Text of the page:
A job interview isn't a one-way street
If you're offered a job interview – on the phone or in person – it is perfectly acceptable for you to ask questions.
While the interviewer is trying to figure out if you would be a good fit for the job, you can use the time at the end of the interview to gauge if the organization might be a good place for you.
Assuming you're talking to someone employed at the organization (not a third-party recruiter), ask this: Why do you like working here?
Listen for hints about the corporate culture and the clarity, flexibility and autonomy you may or may not have in the job.
Other possible queries, if the answers haven't been made apparent:
–What in my resume made me stand out as a candidate for this job?
–What is the timetable for filling this position? What is the next step in the hiring process?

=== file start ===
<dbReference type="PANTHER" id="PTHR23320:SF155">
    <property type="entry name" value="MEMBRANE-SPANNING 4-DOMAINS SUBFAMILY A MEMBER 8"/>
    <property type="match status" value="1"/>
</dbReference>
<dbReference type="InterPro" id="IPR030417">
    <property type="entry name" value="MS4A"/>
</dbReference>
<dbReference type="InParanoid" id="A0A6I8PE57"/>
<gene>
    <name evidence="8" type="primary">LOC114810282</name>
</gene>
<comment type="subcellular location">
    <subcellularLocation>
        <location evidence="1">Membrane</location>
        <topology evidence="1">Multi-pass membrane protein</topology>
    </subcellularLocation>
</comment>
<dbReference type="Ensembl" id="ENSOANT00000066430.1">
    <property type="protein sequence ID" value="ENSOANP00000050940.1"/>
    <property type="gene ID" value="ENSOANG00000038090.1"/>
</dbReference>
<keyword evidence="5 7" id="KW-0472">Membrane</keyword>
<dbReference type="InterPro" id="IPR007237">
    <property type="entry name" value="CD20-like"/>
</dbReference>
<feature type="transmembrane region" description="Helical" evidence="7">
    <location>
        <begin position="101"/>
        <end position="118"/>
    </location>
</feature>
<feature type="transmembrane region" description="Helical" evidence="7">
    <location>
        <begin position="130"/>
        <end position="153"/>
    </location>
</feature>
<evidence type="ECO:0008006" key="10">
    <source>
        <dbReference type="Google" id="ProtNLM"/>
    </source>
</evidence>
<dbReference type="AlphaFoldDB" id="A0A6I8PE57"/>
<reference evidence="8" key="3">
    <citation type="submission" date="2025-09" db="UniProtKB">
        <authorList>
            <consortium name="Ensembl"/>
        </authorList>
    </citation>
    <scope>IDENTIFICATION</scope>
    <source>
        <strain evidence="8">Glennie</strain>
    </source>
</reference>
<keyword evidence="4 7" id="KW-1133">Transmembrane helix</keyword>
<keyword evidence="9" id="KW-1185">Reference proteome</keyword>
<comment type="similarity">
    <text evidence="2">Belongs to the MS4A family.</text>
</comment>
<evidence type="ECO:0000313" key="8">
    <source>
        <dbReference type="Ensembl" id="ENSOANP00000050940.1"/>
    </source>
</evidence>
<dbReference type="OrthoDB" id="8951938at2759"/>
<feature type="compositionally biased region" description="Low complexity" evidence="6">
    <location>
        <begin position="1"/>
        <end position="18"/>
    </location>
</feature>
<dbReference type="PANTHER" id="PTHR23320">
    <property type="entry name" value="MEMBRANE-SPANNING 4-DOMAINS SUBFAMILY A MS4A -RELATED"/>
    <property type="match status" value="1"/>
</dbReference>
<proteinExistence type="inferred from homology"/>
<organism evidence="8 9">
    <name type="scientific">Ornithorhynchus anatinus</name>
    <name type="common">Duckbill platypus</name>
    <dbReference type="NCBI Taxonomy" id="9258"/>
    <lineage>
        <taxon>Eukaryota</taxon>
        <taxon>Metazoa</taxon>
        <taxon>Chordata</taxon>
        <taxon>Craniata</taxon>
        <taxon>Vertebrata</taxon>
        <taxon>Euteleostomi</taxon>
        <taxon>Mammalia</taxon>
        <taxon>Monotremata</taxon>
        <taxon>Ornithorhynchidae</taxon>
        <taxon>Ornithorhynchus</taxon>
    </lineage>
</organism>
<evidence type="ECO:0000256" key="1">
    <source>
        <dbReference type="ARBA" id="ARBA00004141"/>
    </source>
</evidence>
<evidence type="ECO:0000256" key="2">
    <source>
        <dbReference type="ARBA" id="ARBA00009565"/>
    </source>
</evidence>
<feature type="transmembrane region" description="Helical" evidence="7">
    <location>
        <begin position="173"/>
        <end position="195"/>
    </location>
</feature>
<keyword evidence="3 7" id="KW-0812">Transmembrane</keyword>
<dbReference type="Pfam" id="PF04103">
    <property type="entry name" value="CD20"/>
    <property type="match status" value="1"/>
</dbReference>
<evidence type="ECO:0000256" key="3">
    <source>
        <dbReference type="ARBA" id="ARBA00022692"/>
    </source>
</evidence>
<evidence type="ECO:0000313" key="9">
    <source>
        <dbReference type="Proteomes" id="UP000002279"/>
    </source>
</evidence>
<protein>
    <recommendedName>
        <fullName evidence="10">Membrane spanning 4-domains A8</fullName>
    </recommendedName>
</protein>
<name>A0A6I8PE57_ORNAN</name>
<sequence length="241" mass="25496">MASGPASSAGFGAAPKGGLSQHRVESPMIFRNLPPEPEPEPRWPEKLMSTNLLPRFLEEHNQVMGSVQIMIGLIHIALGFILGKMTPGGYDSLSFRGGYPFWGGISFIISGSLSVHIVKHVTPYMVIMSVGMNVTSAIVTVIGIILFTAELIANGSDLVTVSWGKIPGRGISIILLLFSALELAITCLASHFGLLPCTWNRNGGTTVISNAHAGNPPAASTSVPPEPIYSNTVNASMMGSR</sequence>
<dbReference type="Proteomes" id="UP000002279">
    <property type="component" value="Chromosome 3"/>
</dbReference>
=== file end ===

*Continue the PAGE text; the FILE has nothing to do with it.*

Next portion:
–May I talk to someone who currently holds this job?
–May I meet the person who would be my direct supervisor?
–In addition to the requirements listed, what qualities are held by people who are successful in this job?
You may not have time to ask many questions, so you need to weigh what's important to you. You may have different concerns.
You also may not be talking to someone high enough in the organization or someone who understands the details of your target job, so you may get no answers or little insight.
In that case, do the best you can to present an upbeat, confident and interested attitude. Your basic skills and experience already have been noted. The interview allows your demeanor to elevate your candidacy.
Just don't ask questions revealing a lack of preparation. You already should have a sense of the pay range, so don't ask what the job pays. You can get to the nitty-gritty, such as health care coverage, after a conditional job offer is given.
ABOUT THE WRITER
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